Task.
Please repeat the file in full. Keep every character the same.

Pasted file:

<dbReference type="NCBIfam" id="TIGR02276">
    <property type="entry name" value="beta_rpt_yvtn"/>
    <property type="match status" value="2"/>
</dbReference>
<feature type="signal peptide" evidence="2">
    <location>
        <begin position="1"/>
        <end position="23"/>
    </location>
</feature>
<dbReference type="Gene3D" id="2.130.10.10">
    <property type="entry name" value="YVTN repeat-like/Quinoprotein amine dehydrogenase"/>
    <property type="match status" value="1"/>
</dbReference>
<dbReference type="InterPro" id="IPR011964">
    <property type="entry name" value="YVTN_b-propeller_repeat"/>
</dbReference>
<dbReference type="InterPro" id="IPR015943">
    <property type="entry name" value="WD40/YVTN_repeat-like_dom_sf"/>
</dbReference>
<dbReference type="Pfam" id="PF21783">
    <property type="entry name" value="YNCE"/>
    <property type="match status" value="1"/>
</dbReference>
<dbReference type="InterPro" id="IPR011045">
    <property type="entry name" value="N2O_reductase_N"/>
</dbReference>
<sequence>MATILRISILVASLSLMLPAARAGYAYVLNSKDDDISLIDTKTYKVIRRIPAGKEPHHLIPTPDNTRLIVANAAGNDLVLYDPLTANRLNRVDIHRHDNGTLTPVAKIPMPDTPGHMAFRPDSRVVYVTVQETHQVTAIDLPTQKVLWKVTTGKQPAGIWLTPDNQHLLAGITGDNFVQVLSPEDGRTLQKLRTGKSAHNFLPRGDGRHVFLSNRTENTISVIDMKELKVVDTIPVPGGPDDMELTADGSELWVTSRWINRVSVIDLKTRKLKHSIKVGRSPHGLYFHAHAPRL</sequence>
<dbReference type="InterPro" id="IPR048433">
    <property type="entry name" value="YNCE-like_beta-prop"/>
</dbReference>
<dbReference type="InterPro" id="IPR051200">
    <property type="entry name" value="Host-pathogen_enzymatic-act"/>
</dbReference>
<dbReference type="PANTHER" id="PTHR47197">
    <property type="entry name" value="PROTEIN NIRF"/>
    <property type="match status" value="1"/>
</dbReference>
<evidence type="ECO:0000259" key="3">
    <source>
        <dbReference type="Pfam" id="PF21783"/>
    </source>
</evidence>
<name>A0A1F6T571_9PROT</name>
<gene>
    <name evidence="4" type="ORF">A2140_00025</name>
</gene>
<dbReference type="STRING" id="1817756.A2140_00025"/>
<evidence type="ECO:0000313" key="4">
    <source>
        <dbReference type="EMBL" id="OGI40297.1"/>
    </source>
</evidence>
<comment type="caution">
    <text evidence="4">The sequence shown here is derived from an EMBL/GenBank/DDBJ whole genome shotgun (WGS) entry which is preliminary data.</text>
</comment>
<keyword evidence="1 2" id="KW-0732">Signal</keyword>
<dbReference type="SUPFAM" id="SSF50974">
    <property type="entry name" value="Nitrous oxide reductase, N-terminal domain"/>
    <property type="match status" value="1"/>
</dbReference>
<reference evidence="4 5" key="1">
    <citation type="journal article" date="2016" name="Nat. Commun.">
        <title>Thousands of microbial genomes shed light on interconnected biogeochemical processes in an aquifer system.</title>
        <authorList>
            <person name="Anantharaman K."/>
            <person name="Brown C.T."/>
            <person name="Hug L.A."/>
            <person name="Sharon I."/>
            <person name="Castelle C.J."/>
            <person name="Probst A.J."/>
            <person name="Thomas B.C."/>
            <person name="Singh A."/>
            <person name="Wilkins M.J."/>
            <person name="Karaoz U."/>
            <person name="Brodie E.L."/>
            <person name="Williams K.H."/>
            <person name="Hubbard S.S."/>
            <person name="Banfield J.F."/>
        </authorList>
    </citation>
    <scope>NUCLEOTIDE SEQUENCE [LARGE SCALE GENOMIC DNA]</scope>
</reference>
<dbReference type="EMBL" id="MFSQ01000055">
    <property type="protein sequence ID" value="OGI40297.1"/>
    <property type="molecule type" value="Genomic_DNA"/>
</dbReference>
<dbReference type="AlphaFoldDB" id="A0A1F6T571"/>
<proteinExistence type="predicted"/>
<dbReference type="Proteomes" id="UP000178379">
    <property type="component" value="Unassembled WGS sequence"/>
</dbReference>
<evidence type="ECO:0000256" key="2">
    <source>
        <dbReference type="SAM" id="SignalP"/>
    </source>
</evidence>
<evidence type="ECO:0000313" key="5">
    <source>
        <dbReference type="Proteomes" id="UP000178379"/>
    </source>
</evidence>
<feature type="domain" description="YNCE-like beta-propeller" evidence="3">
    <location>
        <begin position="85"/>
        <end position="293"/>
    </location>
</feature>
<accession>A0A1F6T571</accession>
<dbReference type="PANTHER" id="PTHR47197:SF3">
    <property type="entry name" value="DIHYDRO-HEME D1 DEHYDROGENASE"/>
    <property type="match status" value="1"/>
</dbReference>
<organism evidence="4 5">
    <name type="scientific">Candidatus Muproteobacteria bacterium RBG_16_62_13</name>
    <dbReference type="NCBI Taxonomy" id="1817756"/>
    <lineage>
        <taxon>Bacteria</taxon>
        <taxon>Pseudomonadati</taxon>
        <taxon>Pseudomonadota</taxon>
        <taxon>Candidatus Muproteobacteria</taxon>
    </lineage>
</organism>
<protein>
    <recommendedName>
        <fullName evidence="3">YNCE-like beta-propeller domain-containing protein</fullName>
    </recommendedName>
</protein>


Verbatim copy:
<dbReference type="NCBIfam" id="TIGR02276">
    <property type="entry name" value="beta_rpt_yvtn"/>
    <property type="match status" value="2"/>
</dbReference>
<feature type="signal peptide" evidence="2">
    <location>
        <begin position="1"/>
        <end position="23"/>
    </location>
</feature>
<dbReference type="Gene3D" id="2.130.10.10">
    <property type="entry name" value="YVTN repeat-like/Quinoprotein amine dehydrogenase"/>
    <property type="match status" value="1"/>
</dbReference>
<dbReference type="InterPro" id="IPR011964">
    <property type="entry name" value="YVTN_b-propeller_repeat"/>
</dbReference>
<dbReference type="InterPro" id="IPR015943">
    <property type="entry name" value="WD40/YVTN_repeat-like_dom_sf"/>
</dbReference>
<dbReference type="Pfam" id="PF21783">
    <property type="entry name" value="YNCE"/>
    <property type="match status" value="1"/>
</dbReference>
<dbReference type="InterPro" id="IPR011045">
    <property type="entry name" value="N2O_reductase_N"/>
</dbReference>
<sequence>MATILRISILVASLSLMLPAARAGYAYVLNSKDDDISLIDTKTYKVIRRIPAGKEPHHLIPTPDNTRLIVANAAGNDLVLYDPLTANRLNRVDIHRHDNGTLTPVAKIPMPDTPGHMAFRPDSRVVYVTVQETHQVTAIDLPTQKVLWKVTTGKQPAGIWLTPDNQHLLAGITGDNFVQVLSPEDGRTLQKLRTGKSAHNFLPRGDGRHVFLSNRTENTISVIDMKELKVVDTIPVPGGPDDMELTADGSELWVTSRWINRVSVIDLKTRKLKHSIKVGRSPHGLYFHAHAPRL</sequence>
<dbReference type="InterPro" id="IPR048433">
    <property type="entry name" value="YNCE-like_beta-prop"/>
</dbReference>
<dbReference type="InterPro" id="IPR051200">
    <property type="entry name" value="Host-pathogen_enzymatic-act"/>
</dbReference>
<dbReference type="PANTHER" id="PTHR47197">
    <property type="entry name" value="PROTEIN NIRF"/>
    <property type="match status" value="1"/>
</dbReference>
<evidence type="ECO:0000259" key="3">
    <source>
        <dbReference type="Pfam" id="PF21783"/>
    </source>
</evidence>
<name>A0A1F6T571_9PROT</name>
<gene>
    <name evidence="4" type="ORF">A2140_00025</name>
</gene>
<dbReference type="STRING" id="1817756.A2140_00025"/>
<evidence type="ECO:0000313" key="4">
    <source>
        <dbReference type="EMBL" id="OGI40297.1"/>
    </source>
</evidence>
<comment type="caution">
    <text evidence="4">The sequence shown here is derived from an EMBL/GenBank/DDBJ whole genome shotgun (WGS) entry which is preliminary data.</text>
</comment>
<keyword evidence="1 2" id="KW-0732">Signal</keyword>
<dbReference type="SUPFAM" id="SSF50974">
    <property type="entry name" value="Nitrous oxide reductase, N-terminal domain"/>
    <property type="match status" value="1"/>
</dbReference>
<reference evidence="4 5" key="1">
    <citation type="journal article" date="2016" name="Nat. Commun.">
        <title>Thousands of microbial genomes shed light on interconnected biogeochemical processes in an aquifer system.</title>
        <authorList>
            <person name="Anantharaman K."/>
            <person name="Brown C.T."/>
            <person name="Hug L.A."/>
            <person name="Sharon I."/>
            <person name="Castelle C.J."/>
            <person name="Probst A.J."/>
            <person name="Thomas B.C."/>
            <person name="Singh A."/>
            <person name="Wilkins M.J."/>
            <person name="Karaoz U."/>
            <person name="Brodie E.L."/>
            <person name="Williams K.H."/>
            <person name="Hubbard S.S."/>
            <person name="Banfield J.F."/>
        </authorList>
    </citation>
    <scope>NUCLEOTIDE SEQUENCE [LARGE SCALE GENOMIC DNA]</scope>
</reference>
<dbReference type="EMBL" id="MFSQ01000055">
    <property type="protein sequence ID" value="OGI40297.1"/>
    <property type="molecule type" value="Genomic_DNA"/>
</dbReference>
<dbReference type="AlphaFoldDB" id="A0A1F6T571"/>
<proteinExistence type="predicted"/>
<dbReference type="Proteomes" id="UP000178379">
    <property type="component" value="Unassembled WGS sequence"/>
</dbReference>
<evidence type="ECO:0000256" key="2">
    <source>
        <dbReference type="SAM" id="SignalP"/>
    </source>
</evidence>
<evidence type="ECO:0000313" key="5">
    <source>
        <dbReference type="Proteomes" id="UP000178379"/>
    </source>
</evidence>
<feature type="domain" description="YNCE-like beta-propeller" evidence="3">
    <location>
        <begin position="85"/>
        <end position="293"/>
    </location>
</feature>
<accession>A0A1F6T571</accession>
<dbReference type="PANTHER" id="PTHR47197:SF3">
    <property type="entry name" value="DIHYDRO-HEME D1 DEHYDROGENASE"/>
    <property type="match status" value="1"/>
</dbReference>
<organism evidence="4 5">
    <name type="scientific">Candidatus Muproteobacteria bacterium RBG_16_62_13</name>
    <dbReference type="NCBI Taxonomy" id="1817756"/>
    <lineage>
        <taxon>Bacteria</taxon>
        <taxon>Pseudomonadati</taxon>
        <taxon>Pseudomonadota</taxon>
        <taxon>Candidatus Muproteobacteria</taxon>
    </lineage>
</organism>
<protein>
    <recommendedName>
        <fullName evidence="3">YNCE-like beta-propeller domain-containing protein</fullName>
    </recommendedName>
</protein>